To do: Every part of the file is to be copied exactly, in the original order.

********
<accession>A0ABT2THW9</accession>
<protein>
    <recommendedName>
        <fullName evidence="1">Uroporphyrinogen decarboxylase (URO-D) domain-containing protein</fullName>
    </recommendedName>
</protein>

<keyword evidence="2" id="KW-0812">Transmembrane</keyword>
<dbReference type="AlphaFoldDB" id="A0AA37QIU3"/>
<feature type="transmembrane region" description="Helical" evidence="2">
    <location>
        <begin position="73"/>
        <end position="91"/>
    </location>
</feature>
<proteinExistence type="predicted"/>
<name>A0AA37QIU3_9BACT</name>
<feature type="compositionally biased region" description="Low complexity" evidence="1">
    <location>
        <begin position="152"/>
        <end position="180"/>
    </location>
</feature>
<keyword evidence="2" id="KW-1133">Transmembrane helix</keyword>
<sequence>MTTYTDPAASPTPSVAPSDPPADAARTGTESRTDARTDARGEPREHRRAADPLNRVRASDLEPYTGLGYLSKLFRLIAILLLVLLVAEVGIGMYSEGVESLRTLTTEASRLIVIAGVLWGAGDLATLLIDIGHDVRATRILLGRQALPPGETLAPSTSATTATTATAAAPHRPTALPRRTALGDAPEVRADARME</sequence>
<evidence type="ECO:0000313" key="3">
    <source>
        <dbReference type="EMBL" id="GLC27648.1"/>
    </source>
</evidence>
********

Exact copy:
<accession>A0ABT2THW9</accession>
<protein>
    <recommendedName>
        <fullName evidence="1">Uroporphyrinogen decarboxylase (URO-D) domain-containing protein</fullName>
    </recommendedName>
</protein>

<keyword evidence="2" id="KW-0812">Transmembrane</keyword>
<dbReference type="AlphaFoldDB" id="A0AA37QIU3"/>
<feature type="transmembrane region" description="Helical" evidence="2">
    <location>
        <begin position="73"/>
        <end position="91"/>
    </location>
</feature>
<proteinExistence type="predicted"/>
<name>A0AA37QIU3_9BACT</name>
<feature type="compositionally biased region" description="Low complexity" evidence="1">
    <location>
        <begin position="152"/>
        <end position="180"/>
    </location>
</feature>
<keyword evidence="2" id="KW-1133">Transmembrane helix</keyword>
<sequence>MTTYTDPAASPTPSVAPSDPPADAARTGTESRTDARTDARGEPREHRRAADPLNRVRASDLEPYTGLGYLSKLFRLIAILLLVLLVAEVGIGMYSEGVESLRTLTTEASRLIVIAGVLWGAGDLATLLIDIGHDVRATRILLGRQALPPGETLAPSTSATTATTATAAAPHRPTALPRRTALGDAPEVRADARME</sequence>
<evidence type="ECO:0000313" key="3">
    <source>
        <dbReference type="EMBL" id="GLC27648.1"/>
    </source>
</evidence>